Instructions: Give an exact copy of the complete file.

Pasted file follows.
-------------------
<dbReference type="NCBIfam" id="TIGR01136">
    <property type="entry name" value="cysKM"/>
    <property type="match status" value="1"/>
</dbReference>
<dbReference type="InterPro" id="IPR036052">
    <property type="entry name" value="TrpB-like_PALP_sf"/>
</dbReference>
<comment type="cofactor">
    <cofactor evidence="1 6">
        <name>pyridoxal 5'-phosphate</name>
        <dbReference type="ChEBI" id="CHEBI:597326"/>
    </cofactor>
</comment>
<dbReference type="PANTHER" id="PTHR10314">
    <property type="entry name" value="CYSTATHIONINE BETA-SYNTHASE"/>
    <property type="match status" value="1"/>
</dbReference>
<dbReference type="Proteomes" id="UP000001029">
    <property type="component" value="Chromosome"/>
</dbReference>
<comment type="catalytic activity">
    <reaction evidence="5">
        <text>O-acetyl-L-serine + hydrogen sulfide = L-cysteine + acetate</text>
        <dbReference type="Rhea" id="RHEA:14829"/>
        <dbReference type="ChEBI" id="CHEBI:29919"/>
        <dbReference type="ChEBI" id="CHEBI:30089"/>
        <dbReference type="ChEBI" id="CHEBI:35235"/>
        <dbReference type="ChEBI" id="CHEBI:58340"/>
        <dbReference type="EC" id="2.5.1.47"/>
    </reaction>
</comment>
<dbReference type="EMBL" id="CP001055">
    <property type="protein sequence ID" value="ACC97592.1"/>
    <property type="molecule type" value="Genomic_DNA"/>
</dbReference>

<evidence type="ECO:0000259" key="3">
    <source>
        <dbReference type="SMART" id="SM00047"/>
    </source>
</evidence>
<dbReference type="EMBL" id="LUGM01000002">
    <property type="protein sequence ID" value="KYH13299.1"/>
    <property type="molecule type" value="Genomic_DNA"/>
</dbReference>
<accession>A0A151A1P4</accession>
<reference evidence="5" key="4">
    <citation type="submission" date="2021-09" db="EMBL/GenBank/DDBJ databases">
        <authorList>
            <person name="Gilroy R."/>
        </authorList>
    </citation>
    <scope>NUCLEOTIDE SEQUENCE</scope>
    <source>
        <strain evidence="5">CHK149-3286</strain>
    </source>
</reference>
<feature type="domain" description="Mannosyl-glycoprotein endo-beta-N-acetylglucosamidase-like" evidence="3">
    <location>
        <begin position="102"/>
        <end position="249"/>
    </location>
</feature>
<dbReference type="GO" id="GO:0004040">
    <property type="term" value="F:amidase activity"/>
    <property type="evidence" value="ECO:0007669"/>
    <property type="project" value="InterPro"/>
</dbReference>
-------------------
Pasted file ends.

<dbReference type="NCBIfam" id="TIGR01136">
    <property type="entry name" value="cysKM"/>
    <property type="match status" value="1"/>
</dbReference>
<dbReference type="InterPro" id="IPR036052">
    <property type="entry name" value="TrpB-like_PALP_sf"/>
</dbReference>
<comment type="cofactor">
    <cofactor evidence="1 6">
        <name>pyridoxal 5'-phosphate</name>
        <dbReference type="ChEBI" id="CHEBI:597326"/>
    </cofactor>
</comment>
<dbReference type="PANTHER" id="PTHR10314">
    <property type="entry name" value="CYSTATHIONINE BETA-SYNTHASE"/>
    <property type="match status" value="1"/>
</dbReference>
<dbReference type="Proteomes" id="UP000001029">
    <property type="component" value="Chromosome"/>
</dbReference>
<comment type="catalytic activity">
    <reaction evidence="5">
        <text>O-acetyl-L-serine + hydrogen sulfide = L-cysteine + acetate</text>
        <dbReference type="Rhea" id="RHEA:14829"/>
        <dbReference type="ChEBI" id="CHEBI:29919"/>
        <dbReference type="ChEBI" id="CHEBI:30089"/>
        <dbReference type="ChEBI" id="CHEBI:35235"/>
        <dbReference type="ChEBI" id="CHEBI:58340"/>
        <dbReference type="EC" id="2.5.1.47"/>
    </reaction>
</comment>
<dbReference type="EMBL" id="CP001055">
    <property type="protein sequence ID" value="ACC97592.1"/>
    <property type="molecule type" value="Genomic_DNA"/>
</dbReference>

<evidence type="ECO:0000259" key="3">
    <source>
        <dbReference type="SMART" id="SM00047"/>
    </source>
</evidence>
<dbReference type="EMBL" id="LUGM01000002">
    <property type="protein sequence ID" value="KYH13299.1"/>
    <property type="molecule type" value="Genomic_DNA"/>
</dbReference>
<accession>A0A151A1P4</accession>
<reference evidence="5" key="4">
    <citation type="submission" date="2021-09" db="EMBL/GenBank/DDBJ databases">
        <authorList>
            <person name="Gilroy R."/>
        </authorList>
    </citation>
    <scope>NUCLEOTIDE SEQUENCE</scope>
    <source>
        <strain evidence="5">CHK149-3286</strain>
    </source>
</reference>
<feature type="domain" description="Mannosyl-glycoprotein endo-beta-N-acetylglucosamidase-like" evidence="3">
    <location>
        <begin position="102"/>
        <end position="249"/>
    </location>
</feature>
<dbReference type="GO" id="GO:0004040">
    <property type="term" value="F:amidase activity"/>
    <property type="evidence" value="ECO:0007669"/>
    <property type="project" value="InterPro"/>
</dbReference>